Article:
In this study we examine how resource-constrained organizations can maneuver for competitive advantage in highly institutionalized fields. Unlike studies of institutional entrepreneurship, we investigate competitive maneuvering by an organization that is unable to alter either the regulative or normative institutions that characterize its field. Using the “Moneyball” phenomenon and recent changes in Major League Baseball as the basis for an intensive case study of entrepreneurial actions taken by the Oakland A’s, we found that the A’s were able to maneuver for advantage by using bricolage and refusing to enact baseball’s cognitive institutions, and that they continued succeeding despite ongoing resource constraints and rapid copying of their actions by other teams. These results contribute to our understanding of competitive maneuvering and change in institutionalized fields. Our findings expand the positioning of bricolage beyond its prior characterization as a tool used primarily by peripheral organizations in less institutionalized fields; our study suggests that bricolage may aid resource constrained participants (including the majority of entrepreneurial firms) to survive in a wider range of circumstances than previously believed.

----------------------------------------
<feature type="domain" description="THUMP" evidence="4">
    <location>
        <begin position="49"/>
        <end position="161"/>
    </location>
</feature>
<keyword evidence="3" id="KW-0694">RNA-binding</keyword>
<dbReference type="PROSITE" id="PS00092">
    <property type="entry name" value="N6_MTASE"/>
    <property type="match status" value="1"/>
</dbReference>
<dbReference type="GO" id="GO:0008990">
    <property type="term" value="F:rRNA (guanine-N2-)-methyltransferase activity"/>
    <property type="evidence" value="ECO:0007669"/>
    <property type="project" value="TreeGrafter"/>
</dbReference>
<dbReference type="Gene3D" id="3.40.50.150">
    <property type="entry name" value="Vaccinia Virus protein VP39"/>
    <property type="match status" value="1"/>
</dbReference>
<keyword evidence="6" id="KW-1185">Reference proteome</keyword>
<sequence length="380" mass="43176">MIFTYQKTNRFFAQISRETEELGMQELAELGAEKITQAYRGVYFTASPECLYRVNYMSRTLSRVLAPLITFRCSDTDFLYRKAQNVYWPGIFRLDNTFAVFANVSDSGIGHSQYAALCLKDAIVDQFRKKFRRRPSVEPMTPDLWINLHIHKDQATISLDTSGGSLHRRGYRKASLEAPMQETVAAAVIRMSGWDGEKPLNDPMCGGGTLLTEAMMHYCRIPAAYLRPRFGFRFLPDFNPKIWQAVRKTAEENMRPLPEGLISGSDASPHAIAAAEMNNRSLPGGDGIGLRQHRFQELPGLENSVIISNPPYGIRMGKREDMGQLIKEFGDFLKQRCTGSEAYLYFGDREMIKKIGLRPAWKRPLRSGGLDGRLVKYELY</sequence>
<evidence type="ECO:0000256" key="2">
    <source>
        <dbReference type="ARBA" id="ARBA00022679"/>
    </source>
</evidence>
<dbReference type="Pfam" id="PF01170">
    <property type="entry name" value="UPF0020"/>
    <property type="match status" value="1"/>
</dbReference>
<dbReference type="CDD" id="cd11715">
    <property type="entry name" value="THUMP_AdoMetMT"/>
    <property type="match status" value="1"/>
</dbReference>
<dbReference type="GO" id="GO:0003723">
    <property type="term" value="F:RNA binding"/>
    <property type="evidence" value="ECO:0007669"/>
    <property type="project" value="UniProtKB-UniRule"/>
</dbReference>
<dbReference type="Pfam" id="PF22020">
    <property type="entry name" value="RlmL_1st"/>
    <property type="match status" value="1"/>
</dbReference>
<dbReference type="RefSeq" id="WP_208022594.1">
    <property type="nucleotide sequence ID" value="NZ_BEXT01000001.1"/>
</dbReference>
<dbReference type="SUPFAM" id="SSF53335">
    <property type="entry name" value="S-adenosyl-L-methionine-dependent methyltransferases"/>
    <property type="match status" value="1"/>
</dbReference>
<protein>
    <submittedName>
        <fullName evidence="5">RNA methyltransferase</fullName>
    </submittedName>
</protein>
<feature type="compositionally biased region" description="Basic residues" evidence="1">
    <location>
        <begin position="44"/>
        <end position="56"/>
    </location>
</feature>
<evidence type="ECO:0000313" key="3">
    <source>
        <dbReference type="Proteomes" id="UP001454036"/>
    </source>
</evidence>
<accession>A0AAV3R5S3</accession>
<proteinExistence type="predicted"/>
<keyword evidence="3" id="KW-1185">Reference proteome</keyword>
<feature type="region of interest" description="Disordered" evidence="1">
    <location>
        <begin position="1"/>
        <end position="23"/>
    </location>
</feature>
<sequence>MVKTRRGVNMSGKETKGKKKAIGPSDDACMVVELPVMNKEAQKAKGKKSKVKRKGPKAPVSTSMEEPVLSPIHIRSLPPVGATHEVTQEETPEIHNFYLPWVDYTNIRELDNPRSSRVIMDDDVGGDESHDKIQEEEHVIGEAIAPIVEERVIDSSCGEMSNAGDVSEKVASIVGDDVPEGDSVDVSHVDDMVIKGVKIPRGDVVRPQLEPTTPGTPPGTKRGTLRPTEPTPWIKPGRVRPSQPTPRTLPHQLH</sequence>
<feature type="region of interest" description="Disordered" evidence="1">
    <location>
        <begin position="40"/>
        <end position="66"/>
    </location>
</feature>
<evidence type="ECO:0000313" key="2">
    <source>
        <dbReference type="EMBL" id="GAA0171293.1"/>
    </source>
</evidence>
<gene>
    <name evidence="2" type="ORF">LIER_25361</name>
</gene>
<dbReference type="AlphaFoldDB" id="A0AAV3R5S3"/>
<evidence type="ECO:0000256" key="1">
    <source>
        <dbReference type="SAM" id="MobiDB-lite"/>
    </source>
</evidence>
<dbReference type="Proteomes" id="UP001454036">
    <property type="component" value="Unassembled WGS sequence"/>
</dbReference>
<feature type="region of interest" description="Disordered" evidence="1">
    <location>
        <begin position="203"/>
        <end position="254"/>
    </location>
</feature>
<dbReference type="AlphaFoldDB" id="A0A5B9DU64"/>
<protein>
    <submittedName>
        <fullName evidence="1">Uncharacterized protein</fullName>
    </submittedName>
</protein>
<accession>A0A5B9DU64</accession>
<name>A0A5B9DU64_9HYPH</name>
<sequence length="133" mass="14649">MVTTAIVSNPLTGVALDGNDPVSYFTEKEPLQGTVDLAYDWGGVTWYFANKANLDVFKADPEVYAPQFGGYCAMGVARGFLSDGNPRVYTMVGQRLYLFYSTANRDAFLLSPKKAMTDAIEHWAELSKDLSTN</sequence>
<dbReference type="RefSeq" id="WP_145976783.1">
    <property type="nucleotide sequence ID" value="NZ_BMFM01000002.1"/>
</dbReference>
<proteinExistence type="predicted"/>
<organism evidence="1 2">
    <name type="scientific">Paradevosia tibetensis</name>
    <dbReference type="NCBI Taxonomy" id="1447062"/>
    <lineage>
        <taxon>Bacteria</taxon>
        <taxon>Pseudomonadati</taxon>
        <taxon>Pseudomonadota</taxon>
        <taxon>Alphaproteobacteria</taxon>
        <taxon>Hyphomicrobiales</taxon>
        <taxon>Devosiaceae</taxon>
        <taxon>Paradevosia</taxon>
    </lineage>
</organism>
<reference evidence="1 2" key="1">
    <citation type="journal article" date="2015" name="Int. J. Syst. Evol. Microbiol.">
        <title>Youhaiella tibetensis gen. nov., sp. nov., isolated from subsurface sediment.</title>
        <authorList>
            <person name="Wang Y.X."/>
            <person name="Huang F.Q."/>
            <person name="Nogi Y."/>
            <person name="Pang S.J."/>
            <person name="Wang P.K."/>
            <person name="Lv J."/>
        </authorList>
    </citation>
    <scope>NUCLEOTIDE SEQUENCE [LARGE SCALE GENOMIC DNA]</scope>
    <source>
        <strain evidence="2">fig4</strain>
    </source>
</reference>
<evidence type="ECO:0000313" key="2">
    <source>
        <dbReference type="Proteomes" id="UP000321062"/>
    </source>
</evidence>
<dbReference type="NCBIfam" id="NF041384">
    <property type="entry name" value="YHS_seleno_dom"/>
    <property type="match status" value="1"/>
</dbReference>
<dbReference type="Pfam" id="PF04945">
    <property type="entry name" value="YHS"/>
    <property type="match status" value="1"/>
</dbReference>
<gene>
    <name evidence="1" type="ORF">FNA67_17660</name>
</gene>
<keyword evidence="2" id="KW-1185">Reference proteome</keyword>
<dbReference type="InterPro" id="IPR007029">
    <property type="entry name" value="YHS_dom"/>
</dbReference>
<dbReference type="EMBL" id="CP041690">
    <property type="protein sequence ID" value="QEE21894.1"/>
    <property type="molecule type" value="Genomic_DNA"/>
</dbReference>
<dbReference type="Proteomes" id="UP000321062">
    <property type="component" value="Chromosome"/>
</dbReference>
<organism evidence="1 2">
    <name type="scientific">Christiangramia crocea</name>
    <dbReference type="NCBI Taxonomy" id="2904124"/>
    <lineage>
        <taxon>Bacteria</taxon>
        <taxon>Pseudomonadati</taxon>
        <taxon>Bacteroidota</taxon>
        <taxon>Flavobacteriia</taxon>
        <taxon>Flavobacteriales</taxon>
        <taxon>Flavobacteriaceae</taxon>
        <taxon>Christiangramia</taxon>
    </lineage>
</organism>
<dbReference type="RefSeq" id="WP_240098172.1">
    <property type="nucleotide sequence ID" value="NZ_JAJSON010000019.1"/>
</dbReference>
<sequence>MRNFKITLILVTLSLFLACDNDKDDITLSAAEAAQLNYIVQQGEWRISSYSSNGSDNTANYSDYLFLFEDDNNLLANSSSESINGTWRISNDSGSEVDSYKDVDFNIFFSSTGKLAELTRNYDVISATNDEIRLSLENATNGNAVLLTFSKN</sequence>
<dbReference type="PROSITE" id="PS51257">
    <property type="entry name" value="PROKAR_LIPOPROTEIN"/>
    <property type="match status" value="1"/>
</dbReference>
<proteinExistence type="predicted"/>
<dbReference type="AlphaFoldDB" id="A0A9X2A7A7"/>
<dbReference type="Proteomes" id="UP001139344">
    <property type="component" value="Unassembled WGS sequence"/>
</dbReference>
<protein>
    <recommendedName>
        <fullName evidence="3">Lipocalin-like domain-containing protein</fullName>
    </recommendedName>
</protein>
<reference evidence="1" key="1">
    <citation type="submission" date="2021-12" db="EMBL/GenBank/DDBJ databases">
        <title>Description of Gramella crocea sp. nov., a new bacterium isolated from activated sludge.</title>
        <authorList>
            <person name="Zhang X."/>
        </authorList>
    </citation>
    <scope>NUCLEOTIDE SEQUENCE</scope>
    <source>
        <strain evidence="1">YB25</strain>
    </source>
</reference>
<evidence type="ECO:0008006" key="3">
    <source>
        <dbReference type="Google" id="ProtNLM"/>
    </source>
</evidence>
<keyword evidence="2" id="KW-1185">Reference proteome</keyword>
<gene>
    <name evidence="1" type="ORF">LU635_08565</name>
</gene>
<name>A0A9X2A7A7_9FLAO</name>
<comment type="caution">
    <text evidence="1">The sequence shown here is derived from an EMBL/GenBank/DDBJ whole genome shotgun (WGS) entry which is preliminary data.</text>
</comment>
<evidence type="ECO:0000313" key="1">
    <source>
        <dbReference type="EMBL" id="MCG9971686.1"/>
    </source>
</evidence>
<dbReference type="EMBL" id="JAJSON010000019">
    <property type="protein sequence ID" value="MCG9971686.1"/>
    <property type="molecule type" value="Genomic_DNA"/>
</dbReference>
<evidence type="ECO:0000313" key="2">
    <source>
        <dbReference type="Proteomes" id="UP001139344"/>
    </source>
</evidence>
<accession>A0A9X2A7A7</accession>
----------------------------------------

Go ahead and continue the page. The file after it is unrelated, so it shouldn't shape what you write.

Baker, T., Pollock, T.G. and Sapienza, H.J. (2013), "Winning an Unfair Game: How a Resource-Constrained Player Uses Bricolage to Maneuver for Advantage in a Highly Institutionalized Field", Entrepreneurial Resourcefulness: Competing With Constraints (Advances in Entrepreneurship, Firm Emergence and Growth, Vol. 15), Emerald Group Publishing Limited, pp. 1-41. https://doi.org/10.1108/S1074-7540(2013)0000015004Download as .RIS
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